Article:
Most Popular Content and Global Outreach After Nine Years
After nine years, a 2018 YouTube Channel Update
Receiving 560,000 views of the film work of Harvey Richards in the 1960s and of Nina Serrano in the 1970s and 1980s from people in 132 countries has lifted Estuary Press from an idea to a global presence. It is not an earth shaking global presence in a world of seven billion people. It’s just more than I ever thought could happen. It lends new life to radical political and cultural content that languished in obscurity for decades. And it brought home to me the power of the internet for communication outside the mainstream media which has descended into the hell of controlled lies in the service of the rich. It illustrates the new digital world’s power. One clip, entitled “Ordinary Life in the USSR, 1961,” has become the flagship of my channel, receiving 65%, or almost 370,000, of the total views.
In 2009, at the time I created the channel and the Harvey Richard Media Archive web site, I had the simple idea of using YouTube’s miraculous new capacity to publish free videos in order to offer the public previews of Harvey Richards’ films. I cut out short excerpts from each of the 22 films, gave them titles and uploaded them to YouTube. Then it was simple to embed them on the Archive website so viewers could get an idea of what the films were about. I had finished 20 of the film clips when I decided, what the heck, I would put the Soviet Union films up there too. Besides “Ordinary Life”, there is a second clip from “A Visit to the Soviet Union, Part 2: Far from Moscow” entitled “Ordinary Life Far from Moscow, 1961” which presents footage of Sochi, Tashkent and Irkutsk. This second clip now has over 6000 views. They were an after-thought in 2009. After all, the Soviet Union had collapsed and we had endured years of western arrogance and gloating over it. Who could possibly be interested, I thought, in these old films of a disappeared dream?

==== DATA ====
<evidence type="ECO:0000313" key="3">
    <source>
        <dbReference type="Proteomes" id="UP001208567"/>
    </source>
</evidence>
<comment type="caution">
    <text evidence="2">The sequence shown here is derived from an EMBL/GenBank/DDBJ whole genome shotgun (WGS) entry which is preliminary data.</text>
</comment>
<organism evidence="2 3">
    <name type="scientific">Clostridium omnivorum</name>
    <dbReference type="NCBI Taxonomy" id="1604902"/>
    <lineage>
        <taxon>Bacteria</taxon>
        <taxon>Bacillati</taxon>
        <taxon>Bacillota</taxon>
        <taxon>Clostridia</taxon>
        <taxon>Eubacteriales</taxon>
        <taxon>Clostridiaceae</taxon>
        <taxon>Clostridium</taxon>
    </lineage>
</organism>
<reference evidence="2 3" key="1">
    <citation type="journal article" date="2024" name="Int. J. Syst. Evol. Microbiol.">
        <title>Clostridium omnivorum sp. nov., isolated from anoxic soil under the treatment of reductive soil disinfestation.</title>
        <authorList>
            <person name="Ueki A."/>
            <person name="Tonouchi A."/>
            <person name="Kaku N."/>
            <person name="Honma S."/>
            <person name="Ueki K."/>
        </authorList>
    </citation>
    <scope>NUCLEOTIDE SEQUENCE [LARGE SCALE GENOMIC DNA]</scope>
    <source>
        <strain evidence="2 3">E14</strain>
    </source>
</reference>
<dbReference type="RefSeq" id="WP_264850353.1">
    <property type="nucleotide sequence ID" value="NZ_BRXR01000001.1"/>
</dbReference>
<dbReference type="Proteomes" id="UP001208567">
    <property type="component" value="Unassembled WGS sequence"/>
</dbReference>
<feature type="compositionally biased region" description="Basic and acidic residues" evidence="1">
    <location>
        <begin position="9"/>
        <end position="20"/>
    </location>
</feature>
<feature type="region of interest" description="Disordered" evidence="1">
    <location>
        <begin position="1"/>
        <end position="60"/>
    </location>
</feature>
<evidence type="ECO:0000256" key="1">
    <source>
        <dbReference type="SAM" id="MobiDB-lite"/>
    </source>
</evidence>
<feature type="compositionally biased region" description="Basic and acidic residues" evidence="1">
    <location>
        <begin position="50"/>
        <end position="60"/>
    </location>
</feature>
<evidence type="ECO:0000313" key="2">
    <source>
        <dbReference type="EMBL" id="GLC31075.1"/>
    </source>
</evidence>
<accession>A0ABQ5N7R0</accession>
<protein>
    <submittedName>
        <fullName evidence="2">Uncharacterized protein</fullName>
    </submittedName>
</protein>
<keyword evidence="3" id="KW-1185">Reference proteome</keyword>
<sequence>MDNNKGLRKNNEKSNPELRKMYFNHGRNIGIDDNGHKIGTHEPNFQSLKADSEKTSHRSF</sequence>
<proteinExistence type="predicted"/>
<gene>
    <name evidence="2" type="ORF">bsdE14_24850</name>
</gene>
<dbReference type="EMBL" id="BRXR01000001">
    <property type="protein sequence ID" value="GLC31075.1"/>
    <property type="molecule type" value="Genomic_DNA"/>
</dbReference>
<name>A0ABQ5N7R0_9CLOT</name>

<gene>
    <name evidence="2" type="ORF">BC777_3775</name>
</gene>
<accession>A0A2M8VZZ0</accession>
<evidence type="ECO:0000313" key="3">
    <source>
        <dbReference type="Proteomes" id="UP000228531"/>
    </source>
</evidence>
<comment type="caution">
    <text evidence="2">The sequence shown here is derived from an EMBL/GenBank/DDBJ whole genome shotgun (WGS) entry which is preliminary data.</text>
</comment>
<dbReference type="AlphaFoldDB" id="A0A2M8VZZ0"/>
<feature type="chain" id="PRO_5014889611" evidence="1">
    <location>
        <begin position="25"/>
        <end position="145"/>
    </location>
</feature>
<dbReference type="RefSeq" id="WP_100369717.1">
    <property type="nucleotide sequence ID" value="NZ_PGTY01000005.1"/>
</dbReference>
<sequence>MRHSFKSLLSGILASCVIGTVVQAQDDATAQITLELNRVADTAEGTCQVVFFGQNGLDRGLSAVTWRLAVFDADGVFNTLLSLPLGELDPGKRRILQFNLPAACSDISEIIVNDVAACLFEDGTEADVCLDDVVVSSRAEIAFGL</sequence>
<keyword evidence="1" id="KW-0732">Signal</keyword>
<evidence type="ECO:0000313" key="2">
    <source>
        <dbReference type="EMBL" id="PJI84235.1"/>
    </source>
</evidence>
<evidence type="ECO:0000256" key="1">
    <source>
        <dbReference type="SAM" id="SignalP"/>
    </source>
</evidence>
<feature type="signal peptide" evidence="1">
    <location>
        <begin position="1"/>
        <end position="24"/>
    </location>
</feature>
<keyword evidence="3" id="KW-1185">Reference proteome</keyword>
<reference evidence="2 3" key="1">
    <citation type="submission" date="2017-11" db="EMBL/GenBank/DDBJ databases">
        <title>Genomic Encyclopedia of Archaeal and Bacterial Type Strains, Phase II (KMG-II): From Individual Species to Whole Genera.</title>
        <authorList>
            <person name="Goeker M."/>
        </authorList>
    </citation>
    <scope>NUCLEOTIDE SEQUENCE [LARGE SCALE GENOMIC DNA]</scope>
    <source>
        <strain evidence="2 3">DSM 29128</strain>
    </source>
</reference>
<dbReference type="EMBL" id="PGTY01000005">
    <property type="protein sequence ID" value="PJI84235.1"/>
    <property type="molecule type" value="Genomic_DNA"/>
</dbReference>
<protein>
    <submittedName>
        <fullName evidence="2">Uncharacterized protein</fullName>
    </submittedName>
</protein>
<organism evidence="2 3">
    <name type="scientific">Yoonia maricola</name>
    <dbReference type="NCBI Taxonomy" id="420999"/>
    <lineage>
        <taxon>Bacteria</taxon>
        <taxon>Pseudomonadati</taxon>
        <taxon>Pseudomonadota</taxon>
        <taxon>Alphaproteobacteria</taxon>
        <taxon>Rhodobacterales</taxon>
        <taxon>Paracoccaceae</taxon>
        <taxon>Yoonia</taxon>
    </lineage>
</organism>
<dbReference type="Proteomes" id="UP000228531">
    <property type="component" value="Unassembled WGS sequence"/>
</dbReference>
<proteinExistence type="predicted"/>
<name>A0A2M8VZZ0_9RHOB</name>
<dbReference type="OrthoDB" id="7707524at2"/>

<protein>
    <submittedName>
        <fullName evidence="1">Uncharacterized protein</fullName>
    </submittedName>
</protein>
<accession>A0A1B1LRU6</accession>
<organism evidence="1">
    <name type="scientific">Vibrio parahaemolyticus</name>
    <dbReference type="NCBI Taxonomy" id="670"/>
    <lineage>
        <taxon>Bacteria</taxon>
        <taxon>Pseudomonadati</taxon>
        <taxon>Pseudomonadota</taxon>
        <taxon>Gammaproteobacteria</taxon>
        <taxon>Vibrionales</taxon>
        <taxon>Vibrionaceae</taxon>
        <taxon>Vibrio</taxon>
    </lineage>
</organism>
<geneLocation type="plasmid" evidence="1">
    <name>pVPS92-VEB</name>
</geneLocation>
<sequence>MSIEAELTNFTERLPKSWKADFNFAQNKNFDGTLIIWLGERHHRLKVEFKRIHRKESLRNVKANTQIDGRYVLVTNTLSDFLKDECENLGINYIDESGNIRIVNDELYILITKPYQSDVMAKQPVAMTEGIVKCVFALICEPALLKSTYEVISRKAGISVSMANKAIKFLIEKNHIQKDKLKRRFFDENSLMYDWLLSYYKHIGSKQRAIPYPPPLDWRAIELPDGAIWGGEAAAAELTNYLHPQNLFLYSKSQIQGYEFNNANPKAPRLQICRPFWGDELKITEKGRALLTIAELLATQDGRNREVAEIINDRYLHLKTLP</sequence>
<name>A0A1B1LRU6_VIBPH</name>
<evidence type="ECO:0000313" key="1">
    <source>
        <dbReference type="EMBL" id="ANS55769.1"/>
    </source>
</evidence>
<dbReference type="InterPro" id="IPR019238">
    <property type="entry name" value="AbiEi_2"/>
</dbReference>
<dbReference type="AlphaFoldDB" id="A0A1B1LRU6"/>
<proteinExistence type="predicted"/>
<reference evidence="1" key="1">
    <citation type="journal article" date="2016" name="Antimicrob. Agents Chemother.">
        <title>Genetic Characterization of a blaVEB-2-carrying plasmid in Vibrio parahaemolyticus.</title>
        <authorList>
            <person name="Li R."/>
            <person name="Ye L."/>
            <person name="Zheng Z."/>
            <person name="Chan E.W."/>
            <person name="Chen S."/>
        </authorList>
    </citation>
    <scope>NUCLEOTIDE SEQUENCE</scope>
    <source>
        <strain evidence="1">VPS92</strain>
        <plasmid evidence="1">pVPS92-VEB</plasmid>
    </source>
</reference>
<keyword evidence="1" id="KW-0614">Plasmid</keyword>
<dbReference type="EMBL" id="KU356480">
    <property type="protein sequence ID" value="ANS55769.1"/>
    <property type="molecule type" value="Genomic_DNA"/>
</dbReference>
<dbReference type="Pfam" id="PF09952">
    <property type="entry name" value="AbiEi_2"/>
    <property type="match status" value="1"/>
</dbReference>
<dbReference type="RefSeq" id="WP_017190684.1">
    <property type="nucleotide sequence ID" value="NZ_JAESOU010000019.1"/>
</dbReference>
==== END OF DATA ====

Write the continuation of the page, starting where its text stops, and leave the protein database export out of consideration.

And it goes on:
“Ordinary Life in the USSR, 1961” takes off
As soon as the clip from “A Visit to the Soviet Union, Part 1: Women of Russia” went live, the views started to pour in. I visited the channel frequently, watching the numbers rise. As soon as numbers grew enough to qualify the channel for the analytics page, I saw that even though the main interest in this clip came from the US, people all over the world were also tuning in. Nothing could have surprised me more. And I am sure my father and step mother, Harvey and Alice Richards, would have been equally surprised. Comments about the clip began to roll in with old anti-communist vitriol running along side the more numerous comments by people who grew up in the USSR, or who’s parents had, expressing nostalgia, admiration, regrets, blame, and even gratitude. The clip gained viewers from other sources, such as those interested in “ordinary life”, a trending topic, wherever it popped up. “Ordinary Life in the USSR, 1961” took its place among a growing number of videos about the USSR that now play on YouTube.
Clips from other films about the civil rights movement, the peace movement, forestry and mining have followed along and continue to attract viewers from around the globe. Nina Serrano has created her own YouTube channel which now features not only her films, but also her on-going poetry, writings, radio and video work.
The future of digital video and the internet is bright and challenging us all to create communications networks that feature truth, peace, justice and a healthy planet. Estuary Press is glad to be a part of this rising new world.